All the evidence is that June has been a storming month for the industry in sales terms.

The Waitrose numbers show an acceleration in trend, Tesco has mentioned it in passing and this week Sainsbury confirmed that since the Whitsun Bank Holiday, its like-for-like sales growth run rate had doubled.

But is this just a weather and World Cup-induced spike? Will we see a corresponding slump in trade, back to April/May-like levels, when (heaven forbid) England get knocked out and the sun goes in? We don't think so, and here at Oriel Securities we don't think investors should consider this a blip.

Following a difficult 18 months, we think we are about to see the ­beginning of an upsurge in consu­mer confidence. Unemployment remains under control and average earnings growth is strong. Interest rates have stayed nominally low, and property prices are starting to rise again. Housing transactions are on the rise, too. Macro trends are starting to move in the consu­mer's favour and we don't believe that a hike in interest rates in November will have an impact on consumer confidence until the middle of next year in any case.

From a household profit and loss viewpoint, there's some solace too. We spent most of last summer stressing about £1/litre petrol. Now it's barely worthy of mention, nor is it an extra pressure on our wallets, year-on-year. For sure, concerns ­remain over increasing tax burdens, but it feels to us that the ­greatly feared holes in family budgets ­never really materialised and, with house prices moving again, we're starting to relax, and maybe reach deeper into our pockets again.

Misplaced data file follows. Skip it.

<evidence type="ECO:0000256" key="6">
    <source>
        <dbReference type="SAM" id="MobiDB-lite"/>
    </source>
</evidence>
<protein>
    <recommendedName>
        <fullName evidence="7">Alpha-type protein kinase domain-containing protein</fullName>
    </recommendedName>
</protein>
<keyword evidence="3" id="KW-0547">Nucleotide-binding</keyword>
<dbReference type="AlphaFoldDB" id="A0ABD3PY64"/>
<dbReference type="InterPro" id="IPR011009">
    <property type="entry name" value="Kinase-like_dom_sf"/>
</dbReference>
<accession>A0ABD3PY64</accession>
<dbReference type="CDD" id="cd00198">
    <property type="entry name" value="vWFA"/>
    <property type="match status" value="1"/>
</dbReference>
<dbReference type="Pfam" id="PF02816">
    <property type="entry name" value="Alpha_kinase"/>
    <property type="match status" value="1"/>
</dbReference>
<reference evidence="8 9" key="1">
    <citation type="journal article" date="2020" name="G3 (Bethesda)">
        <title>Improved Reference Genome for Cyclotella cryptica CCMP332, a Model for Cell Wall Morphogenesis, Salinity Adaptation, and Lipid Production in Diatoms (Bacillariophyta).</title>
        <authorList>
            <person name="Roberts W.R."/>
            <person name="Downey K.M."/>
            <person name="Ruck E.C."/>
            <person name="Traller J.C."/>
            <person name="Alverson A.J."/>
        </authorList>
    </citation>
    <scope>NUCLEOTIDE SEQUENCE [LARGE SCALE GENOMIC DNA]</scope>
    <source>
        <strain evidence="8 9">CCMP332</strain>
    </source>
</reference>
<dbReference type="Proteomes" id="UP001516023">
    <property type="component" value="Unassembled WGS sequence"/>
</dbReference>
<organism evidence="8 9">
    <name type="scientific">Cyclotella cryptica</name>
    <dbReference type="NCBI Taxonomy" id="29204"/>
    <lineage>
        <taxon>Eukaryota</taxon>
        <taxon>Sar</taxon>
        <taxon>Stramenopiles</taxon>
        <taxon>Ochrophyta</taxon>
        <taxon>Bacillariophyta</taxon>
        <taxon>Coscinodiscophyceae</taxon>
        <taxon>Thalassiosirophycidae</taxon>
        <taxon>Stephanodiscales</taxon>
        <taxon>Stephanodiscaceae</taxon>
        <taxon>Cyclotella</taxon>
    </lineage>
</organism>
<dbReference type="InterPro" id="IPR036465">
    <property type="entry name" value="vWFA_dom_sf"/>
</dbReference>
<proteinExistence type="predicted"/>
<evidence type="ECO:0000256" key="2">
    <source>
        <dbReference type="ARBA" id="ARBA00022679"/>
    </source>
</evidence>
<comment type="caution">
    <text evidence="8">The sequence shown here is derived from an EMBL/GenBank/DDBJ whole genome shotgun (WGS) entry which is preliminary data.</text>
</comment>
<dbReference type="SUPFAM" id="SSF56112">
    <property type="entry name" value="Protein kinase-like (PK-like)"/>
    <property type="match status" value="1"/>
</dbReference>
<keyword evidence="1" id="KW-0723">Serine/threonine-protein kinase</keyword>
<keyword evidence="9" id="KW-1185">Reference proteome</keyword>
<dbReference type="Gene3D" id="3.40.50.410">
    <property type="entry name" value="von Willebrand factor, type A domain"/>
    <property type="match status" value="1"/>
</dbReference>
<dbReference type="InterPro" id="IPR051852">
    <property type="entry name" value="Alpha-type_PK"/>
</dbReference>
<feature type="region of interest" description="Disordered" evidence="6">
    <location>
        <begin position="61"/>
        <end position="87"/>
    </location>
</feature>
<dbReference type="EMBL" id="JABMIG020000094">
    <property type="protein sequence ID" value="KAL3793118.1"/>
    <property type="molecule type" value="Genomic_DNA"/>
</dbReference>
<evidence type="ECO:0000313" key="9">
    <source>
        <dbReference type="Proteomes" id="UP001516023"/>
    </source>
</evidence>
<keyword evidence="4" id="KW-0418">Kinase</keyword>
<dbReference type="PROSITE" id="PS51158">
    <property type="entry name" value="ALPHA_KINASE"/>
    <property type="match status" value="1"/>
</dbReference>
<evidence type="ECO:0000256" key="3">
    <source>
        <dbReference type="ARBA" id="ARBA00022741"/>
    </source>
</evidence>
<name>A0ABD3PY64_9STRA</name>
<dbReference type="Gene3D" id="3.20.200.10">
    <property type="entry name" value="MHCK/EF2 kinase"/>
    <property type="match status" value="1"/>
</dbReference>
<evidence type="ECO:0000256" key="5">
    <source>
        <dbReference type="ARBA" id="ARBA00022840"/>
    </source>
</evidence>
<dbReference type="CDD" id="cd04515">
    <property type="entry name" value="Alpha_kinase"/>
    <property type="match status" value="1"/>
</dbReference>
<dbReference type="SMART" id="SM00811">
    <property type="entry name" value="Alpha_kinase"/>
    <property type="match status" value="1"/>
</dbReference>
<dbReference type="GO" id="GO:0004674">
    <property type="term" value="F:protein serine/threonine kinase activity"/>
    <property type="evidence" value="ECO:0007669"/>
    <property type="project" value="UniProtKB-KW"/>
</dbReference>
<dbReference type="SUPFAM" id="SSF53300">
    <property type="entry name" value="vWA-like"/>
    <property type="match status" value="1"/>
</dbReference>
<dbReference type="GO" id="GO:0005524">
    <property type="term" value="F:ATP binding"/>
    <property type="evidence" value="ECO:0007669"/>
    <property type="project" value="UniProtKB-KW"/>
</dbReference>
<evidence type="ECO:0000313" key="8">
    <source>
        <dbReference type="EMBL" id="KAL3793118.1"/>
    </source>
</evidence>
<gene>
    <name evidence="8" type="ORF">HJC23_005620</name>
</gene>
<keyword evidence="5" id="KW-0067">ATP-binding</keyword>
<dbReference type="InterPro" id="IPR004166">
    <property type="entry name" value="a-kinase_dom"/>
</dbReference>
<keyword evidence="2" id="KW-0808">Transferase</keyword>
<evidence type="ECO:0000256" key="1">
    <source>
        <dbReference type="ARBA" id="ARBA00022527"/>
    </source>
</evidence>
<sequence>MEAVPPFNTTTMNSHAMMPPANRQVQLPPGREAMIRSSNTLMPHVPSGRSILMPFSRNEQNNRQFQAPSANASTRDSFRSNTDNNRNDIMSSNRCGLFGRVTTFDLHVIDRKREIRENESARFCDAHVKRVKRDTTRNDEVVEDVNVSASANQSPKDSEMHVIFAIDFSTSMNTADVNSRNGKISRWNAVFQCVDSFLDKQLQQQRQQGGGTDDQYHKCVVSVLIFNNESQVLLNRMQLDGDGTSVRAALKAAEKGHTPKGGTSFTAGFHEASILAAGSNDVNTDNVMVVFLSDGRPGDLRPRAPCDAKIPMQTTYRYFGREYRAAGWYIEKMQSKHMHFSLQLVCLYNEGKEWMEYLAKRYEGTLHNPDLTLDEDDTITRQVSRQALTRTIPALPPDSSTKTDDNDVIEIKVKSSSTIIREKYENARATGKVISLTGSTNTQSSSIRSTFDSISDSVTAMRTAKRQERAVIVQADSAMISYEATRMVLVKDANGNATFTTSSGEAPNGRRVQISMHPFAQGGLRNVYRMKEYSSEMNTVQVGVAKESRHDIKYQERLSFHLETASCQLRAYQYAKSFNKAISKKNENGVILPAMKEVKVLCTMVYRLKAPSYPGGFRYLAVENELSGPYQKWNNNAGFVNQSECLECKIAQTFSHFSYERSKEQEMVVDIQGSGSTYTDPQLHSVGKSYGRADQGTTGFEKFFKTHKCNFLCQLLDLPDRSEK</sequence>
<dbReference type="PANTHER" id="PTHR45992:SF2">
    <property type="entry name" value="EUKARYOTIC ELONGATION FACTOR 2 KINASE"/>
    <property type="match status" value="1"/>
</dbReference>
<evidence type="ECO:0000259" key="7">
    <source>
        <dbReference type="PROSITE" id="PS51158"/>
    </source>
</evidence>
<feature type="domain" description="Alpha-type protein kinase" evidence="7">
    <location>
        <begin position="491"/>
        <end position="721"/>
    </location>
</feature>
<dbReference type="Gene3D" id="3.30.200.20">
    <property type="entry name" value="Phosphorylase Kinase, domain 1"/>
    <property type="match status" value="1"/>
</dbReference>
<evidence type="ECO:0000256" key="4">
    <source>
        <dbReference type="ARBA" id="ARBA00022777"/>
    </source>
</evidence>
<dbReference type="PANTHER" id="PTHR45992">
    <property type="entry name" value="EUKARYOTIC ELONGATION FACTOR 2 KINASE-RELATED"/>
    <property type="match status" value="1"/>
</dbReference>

Of course, if we're right, the ­impact on sales in the more cyclical non food sector will be more marked. But that's not to say that food retailers won't benefit too. I talked about the "flight to quality" and the increasing inclination of the UK public to eat healthily last month, and a more confident consumer seems very unlikely to turn his or her back on that trend.

And, of course, the food retailers sell an awful lot of non food these days anyway.

The companies will doubtless play down their current excellent trading form, encouraging us to expect a reversion to the average, but our firm view is that, in sales growth terms, 2006 will go down as a much better than average year for the food retail sector.